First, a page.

In traditional banks, deposit insurance acts as an official put, limiting any losses suffered by retail investors. For shadow banks, the bulk of the deposits are provided by money market funds. These funds expect their deposits to be available on demand and at par....Any entity that relies on them for funding and lacks alternative sources of liquidity is inherently fragile. During times of crisis, if confidence in the credit puts guaranteed by the institutions erodes, depositors move to redeem their funds. Absent a backstop, in the form of government guarantees, a run on the system ensues.

As the chart shows, starting in 2008 the shadow banking system collapsed, with wholesale funders panicking en masse and removing 20% of their money within the space of a couple of years. That's a huge drop. The same thing didn't happen in the traditional banking system because their funding comes mostly from retail depositors like you and me, and we had no reason to suddenly panic since we knew the FDIC had us covered in the event our bank failed. So perhaps we should provide a similar backstop for the shadow sector?

But any permanent guarantee would come at the cost of added regulation. The authors propose regulating financial institutions based on function rather than form. This makes sense. Banks and shadow banks essentially perform the same function — financial intermediation. Regulation by function would remove the need for shadow banks that thrive on regulatory arbitrage, and focus on institutions that add economic value.

That's a novel idea, no? And I think the current financial reform bill makes a few small feints in this direction, though nothing that seriously affects the structure of the shadow sector. We'll probably need them to destroy the world a second time before we consider taking any further action.

Make My Day, GOP

| Tue Jul. 13, 2010 12:24 PM EDT

Jonah Goldberg diagnoses the Democratic Party's woes following their early legislative successes:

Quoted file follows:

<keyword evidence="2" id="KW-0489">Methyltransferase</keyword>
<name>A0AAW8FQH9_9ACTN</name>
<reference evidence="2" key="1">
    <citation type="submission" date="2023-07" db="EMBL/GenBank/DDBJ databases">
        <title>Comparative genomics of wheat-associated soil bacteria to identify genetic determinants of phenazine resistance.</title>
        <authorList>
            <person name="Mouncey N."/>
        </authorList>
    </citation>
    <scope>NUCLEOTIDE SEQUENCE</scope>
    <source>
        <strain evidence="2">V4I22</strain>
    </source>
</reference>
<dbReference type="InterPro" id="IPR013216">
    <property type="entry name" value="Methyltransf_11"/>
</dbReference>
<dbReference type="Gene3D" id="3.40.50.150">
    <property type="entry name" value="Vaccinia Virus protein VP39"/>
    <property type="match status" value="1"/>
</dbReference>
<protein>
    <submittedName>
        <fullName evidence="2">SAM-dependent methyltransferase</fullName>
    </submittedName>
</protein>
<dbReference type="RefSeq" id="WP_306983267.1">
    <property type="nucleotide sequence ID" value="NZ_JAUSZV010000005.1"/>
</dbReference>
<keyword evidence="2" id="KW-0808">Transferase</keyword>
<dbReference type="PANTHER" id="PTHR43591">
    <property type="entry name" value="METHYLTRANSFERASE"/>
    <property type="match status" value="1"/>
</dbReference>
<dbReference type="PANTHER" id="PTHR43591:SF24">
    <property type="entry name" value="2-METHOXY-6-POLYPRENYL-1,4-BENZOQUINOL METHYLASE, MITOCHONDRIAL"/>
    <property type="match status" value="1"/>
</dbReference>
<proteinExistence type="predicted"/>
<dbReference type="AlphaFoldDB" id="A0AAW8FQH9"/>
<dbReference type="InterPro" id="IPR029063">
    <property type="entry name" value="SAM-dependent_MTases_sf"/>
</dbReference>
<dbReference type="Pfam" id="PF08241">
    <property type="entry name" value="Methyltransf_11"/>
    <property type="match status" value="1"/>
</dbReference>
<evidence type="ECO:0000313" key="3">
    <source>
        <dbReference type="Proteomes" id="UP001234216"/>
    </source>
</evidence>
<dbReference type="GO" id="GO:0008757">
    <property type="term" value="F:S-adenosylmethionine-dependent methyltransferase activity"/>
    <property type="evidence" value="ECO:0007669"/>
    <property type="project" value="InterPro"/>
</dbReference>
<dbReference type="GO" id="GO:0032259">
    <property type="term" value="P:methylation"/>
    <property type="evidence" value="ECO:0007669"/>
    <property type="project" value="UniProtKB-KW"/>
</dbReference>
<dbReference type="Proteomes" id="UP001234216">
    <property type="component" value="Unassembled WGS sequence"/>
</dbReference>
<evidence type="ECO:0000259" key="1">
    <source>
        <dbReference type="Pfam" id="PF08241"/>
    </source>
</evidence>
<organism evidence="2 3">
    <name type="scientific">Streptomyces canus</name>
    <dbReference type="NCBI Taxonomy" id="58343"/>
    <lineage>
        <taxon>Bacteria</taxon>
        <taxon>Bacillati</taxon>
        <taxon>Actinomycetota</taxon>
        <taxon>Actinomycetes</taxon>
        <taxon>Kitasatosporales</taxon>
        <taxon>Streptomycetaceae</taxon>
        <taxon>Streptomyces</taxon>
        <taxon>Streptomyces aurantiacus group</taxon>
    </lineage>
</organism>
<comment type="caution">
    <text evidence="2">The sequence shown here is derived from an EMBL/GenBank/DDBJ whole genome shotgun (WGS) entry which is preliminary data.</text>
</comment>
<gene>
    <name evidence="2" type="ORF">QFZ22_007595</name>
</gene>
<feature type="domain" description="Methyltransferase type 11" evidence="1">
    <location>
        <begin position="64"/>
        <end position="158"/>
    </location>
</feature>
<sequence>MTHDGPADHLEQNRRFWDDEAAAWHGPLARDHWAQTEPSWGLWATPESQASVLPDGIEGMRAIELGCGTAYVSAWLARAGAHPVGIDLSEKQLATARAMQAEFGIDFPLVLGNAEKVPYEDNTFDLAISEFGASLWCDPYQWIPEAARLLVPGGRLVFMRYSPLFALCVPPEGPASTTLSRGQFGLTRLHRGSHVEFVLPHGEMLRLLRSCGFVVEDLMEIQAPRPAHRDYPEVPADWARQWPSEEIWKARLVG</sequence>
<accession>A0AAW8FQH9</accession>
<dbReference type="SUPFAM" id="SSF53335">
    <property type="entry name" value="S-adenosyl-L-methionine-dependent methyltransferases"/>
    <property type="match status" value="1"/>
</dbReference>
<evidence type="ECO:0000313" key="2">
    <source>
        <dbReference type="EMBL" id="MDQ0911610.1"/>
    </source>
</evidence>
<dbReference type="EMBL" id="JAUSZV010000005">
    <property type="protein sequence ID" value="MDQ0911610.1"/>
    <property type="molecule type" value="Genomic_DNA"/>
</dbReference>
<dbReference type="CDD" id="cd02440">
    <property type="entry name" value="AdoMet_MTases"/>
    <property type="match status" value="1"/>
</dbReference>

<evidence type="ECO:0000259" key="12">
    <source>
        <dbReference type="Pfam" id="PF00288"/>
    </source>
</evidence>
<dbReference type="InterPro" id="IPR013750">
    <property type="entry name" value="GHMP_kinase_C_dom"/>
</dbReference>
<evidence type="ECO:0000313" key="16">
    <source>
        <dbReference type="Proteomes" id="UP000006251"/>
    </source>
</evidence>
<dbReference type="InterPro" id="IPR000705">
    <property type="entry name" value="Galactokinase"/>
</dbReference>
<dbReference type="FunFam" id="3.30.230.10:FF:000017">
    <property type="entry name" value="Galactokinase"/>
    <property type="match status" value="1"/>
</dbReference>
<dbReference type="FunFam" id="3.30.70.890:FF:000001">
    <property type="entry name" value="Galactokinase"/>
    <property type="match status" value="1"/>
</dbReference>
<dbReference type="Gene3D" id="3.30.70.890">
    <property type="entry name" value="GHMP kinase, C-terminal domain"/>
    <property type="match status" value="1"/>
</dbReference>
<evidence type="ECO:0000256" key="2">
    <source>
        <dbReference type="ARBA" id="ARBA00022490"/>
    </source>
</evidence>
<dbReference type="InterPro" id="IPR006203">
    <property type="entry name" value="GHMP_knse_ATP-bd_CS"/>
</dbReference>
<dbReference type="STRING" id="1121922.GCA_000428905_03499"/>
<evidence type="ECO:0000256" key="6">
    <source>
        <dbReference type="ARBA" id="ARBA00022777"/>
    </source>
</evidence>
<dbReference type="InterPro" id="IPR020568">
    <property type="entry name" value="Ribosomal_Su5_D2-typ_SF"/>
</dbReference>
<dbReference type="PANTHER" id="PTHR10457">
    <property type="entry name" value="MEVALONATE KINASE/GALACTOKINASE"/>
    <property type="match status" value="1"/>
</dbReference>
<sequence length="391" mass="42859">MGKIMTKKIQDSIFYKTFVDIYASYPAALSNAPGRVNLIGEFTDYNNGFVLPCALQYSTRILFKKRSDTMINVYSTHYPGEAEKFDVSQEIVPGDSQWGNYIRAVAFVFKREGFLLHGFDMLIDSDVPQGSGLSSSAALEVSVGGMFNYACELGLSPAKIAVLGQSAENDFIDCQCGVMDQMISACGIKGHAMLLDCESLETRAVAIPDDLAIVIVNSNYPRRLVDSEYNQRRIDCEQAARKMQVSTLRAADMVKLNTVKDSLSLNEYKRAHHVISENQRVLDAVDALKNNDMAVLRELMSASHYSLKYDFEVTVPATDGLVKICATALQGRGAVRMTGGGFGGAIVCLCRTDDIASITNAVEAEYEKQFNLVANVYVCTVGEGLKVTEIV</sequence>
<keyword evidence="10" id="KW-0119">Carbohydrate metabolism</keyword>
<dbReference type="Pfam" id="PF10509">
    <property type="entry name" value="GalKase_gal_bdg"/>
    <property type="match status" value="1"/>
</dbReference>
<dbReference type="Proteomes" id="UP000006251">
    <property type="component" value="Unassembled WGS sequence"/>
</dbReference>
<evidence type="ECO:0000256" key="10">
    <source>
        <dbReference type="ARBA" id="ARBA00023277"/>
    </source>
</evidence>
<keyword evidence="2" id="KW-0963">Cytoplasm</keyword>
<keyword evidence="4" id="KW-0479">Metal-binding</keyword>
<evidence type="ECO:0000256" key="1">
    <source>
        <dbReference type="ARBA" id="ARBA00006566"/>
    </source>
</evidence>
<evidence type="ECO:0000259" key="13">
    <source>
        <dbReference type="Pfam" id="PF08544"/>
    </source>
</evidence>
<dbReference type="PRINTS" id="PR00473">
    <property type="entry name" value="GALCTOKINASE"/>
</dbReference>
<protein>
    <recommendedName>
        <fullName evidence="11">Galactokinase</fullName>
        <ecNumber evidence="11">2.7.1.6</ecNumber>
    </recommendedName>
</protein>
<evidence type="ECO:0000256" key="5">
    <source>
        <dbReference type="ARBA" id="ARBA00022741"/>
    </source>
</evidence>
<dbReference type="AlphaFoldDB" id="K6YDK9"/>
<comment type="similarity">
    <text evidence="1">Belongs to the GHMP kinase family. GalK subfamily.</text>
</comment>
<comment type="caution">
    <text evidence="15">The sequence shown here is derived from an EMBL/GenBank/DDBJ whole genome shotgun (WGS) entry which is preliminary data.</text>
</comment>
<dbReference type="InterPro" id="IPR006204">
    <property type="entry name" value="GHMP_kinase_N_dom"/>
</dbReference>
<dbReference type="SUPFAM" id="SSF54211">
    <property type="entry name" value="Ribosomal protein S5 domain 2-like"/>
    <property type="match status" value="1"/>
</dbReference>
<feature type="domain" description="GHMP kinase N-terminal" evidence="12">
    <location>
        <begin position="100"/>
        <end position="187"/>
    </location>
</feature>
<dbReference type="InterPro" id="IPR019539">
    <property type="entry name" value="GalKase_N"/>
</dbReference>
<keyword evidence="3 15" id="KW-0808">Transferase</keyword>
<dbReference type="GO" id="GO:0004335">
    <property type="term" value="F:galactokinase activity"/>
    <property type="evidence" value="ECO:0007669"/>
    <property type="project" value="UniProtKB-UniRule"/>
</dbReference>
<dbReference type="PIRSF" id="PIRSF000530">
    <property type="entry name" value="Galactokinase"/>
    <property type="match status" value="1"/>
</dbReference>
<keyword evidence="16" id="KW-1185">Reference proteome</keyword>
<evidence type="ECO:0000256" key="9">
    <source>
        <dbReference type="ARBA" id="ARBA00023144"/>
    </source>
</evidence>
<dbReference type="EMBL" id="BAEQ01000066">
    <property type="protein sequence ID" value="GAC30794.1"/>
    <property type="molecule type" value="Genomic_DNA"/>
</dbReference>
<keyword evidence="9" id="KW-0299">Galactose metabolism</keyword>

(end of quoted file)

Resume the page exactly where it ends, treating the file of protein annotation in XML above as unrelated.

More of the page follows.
Democrats steamrolled the most ambitiously liberal agenda in at least a generation. Yet liberals are miserable. Their lamentations over what they see as President Obama's lack of audacity punctuate the din, like ululating matrons at an Arab politician's funeral. This misplaced griping stems not from Obama's failure to "think big" but from a misreading of the political climate: Liberals thought they'd be popular.

Fair enough. A little florid for my taste, but then, I'm not a conservative. But it turns out that Goldberg has issues with his side too:

For a year or so, Republicans have been the so-called party of no. Contrary to the expectations of its critics, that tactic has been good for the GOP. It seems that the "tea parties," America's natural antibodies to Obamaism, have provided some vital stem cell therapy, helping to regrow the Republican spine.

But that spine is only valuable if you use it for something....Now is the time for the GOP to call Obama's bluff and offer a real choice. My personal preference would be for the leadership to embrace Wisconsin Rep. Paul Ryan's "road map," a sweeping, bold and humane assault on the welfare state and our debt crisis. Doing so might come at the cost of trimming the GOP's victory margins in November, but it would provide Republicans with a real mandate to be something more than "not-Obama."